A bit of background about me and my point of departure. I have spent several years trading and analyzing various investment instruments. I am more inclined to trade secular trends, but the life of a investor is incomplete without trading those tactical and strategic trades: so you will find plenty of those on here.

I certainly have a set of intellectual convictions. I am a libertarian and I believe in free markets. I am intellectually obsessed with money. There's nothing quite as interesting as it. It's one half of every transaction and perhaps the most important element to modern human history. Of course, I'd like to see a more sound currency. I'd like to see greater freedom. I'd like to see good businesses thrive and bad banks fail. But, let's not get carried away with the political side of what interests me.

As a trader, I'm often long markets which I believe are structurally flawed. There is no contradiction there. Trading isn't a lesson in philosophy, it's a life-long course in analyzing risk. You never want to be on the side of a ship with too many people on it. In certain circumstances, you have to learn to be a contrarian. On other occasions, the trend is your friend.

The best way to think about trading is to divide trades into three broad categories. Secular trades, which you want to be involved in over many years. These must be backed by a big idea. A thesis. A sound rationale and inescapably sound logic. Secular trades will usually make you the most money. The life of a trader isn't one that revolves around big secular calls, however. It revolves around the second type of trade. Strategic trades. These essentially involve making a limited call on the future. A strategic trade may be to short an automobile manufacturer under conditions of rising interest rates and commodity costs. It may be to go long exporters under conditions of a weakening domestic currency. It may be to be short the market due to expectations of a negative industrial output reading. Strategic calls are challenging - but, if they're well executed, they can be deeply rewarding. Finally, as a trader, you tend to spend a lot of time figuring out tactical trades. These aren't the most intellectual exercises on the planet. These calls focus on execution. They're all about getting involved in a terribly oversold stock, and getting out at the first sign of resistance.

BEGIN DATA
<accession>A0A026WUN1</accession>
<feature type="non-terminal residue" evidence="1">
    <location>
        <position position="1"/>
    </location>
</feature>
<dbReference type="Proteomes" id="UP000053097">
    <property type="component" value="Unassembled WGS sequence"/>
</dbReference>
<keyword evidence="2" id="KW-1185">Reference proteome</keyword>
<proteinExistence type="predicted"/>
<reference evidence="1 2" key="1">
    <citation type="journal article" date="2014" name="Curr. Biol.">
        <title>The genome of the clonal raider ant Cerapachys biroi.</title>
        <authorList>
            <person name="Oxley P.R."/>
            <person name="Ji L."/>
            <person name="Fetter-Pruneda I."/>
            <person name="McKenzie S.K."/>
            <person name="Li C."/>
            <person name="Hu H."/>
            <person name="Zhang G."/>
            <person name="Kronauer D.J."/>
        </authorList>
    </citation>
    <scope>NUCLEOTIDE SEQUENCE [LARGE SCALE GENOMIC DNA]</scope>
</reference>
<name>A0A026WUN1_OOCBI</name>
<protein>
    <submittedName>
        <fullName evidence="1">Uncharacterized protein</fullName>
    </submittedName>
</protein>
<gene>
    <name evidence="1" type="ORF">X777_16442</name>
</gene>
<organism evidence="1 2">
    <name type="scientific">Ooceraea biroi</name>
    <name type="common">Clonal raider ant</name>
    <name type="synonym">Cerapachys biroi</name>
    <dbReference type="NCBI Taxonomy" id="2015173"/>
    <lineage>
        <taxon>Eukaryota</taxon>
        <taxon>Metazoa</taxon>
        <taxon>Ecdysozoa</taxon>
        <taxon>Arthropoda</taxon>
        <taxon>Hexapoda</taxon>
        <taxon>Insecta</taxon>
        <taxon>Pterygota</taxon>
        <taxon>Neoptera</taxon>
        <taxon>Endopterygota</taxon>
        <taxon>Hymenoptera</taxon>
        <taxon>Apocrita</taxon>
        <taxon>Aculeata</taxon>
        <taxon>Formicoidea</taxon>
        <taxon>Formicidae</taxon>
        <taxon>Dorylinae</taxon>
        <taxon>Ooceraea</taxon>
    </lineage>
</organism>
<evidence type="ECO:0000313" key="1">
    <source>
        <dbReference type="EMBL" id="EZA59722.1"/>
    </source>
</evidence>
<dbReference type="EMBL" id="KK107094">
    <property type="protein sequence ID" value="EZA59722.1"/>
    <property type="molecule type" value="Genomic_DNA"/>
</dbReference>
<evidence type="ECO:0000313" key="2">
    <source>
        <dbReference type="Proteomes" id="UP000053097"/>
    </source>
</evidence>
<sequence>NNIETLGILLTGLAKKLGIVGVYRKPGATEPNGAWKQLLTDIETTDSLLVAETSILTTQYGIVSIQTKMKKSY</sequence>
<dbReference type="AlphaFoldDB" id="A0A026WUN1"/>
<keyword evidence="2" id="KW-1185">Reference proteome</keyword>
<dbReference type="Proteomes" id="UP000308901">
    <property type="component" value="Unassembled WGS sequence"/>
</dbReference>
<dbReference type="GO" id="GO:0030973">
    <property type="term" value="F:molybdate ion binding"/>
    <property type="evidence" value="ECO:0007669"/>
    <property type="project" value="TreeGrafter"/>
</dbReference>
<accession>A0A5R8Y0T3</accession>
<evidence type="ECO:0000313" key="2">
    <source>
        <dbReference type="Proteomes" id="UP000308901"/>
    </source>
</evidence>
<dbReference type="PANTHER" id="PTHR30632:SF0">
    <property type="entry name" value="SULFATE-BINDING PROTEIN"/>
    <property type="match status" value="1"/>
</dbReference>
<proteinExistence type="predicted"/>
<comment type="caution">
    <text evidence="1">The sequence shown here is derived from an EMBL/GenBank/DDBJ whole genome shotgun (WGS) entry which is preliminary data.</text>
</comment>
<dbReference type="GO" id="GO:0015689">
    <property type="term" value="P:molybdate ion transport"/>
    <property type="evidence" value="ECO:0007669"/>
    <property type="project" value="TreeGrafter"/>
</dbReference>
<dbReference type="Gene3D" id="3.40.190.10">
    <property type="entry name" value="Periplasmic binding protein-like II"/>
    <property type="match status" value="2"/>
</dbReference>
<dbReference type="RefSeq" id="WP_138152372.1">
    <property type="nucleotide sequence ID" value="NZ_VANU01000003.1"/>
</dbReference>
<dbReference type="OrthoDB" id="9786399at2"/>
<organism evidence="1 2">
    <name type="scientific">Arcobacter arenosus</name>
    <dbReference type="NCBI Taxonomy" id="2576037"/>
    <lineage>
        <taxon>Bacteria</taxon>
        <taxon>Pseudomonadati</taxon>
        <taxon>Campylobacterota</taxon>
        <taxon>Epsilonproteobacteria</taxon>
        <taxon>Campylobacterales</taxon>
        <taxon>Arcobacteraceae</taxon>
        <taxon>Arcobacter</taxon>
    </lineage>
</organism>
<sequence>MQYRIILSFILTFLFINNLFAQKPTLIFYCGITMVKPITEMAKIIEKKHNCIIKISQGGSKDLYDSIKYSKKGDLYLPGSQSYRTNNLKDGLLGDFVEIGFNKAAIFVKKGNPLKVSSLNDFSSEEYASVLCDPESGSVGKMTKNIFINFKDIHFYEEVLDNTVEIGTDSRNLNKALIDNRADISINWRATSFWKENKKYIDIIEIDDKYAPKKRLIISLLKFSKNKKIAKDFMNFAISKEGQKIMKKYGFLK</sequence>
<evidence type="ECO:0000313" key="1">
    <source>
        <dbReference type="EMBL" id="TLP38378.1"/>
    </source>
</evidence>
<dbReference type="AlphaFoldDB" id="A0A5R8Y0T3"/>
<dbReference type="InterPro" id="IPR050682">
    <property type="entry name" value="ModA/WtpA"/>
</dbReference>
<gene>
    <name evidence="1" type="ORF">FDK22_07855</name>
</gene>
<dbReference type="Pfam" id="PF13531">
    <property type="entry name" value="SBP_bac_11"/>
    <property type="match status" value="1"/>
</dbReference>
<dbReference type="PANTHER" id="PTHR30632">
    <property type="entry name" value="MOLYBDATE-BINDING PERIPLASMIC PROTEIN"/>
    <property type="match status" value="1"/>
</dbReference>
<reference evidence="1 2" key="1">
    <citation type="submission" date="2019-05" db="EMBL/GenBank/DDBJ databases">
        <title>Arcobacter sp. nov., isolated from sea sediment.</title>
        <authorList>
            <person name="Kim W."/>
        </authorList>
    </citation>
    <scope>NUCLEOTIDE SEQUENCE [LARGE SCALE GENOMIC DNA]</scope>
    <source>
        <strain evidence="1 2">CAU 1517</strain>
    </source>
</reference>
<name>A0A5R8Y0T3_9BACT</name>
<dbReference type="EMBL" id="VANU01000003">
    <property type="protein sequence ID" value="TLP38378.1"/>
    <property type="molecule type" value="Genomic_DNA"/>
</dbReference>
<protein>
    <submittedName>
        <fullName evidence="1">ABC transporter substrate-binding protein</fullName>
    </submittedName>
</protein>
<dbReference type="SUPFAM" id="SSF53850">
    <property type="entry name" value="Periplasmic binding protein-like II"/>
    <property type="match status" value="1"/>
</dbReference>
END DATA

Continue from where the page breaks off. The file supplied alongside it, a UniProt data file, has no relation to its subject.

The above is what I consider most relevant about my approach and background. I currently focus primarily on Investment opportunities in India, Canada and USA but my methods of analysis and views are primarily global. The blog will feature plenty of thoughts on global indices, commodities and such - but, stock specific stuff will usually be restricted to India, US of A and Canada.

One of the main reason's I am now documenting my trades is because over the last few years, I was deeply pessimistic about the economy at the top and I grew quite bullish in March '09. In between all that, I have picked out key variables that defined relative out-performance. I do believe my approach to markets is founded in a deeply agnostic, dispassionate approach which might aid some of you in your understanding of markets. I'm not a classic technical trader - but i use a lot of technical analysis in the way I trade markets. At some stage, this blog may be the starting point of bigger things.

Until I decide otherwise, consider this a free to view, free to use blog on the global economy. Feel free to comment on any posts - lively debate is always enjoyable. I will also be posting details on trades I enter, before I enter them, with my target price, stop-loss level and I'll sometimes take you through a trade where I change those levels around based on various indicators. I'm a passionate trader, a genuinely inspired economist and a generally curious human being who loves markets. I look forward to sharing thoughts on a range of issues with you.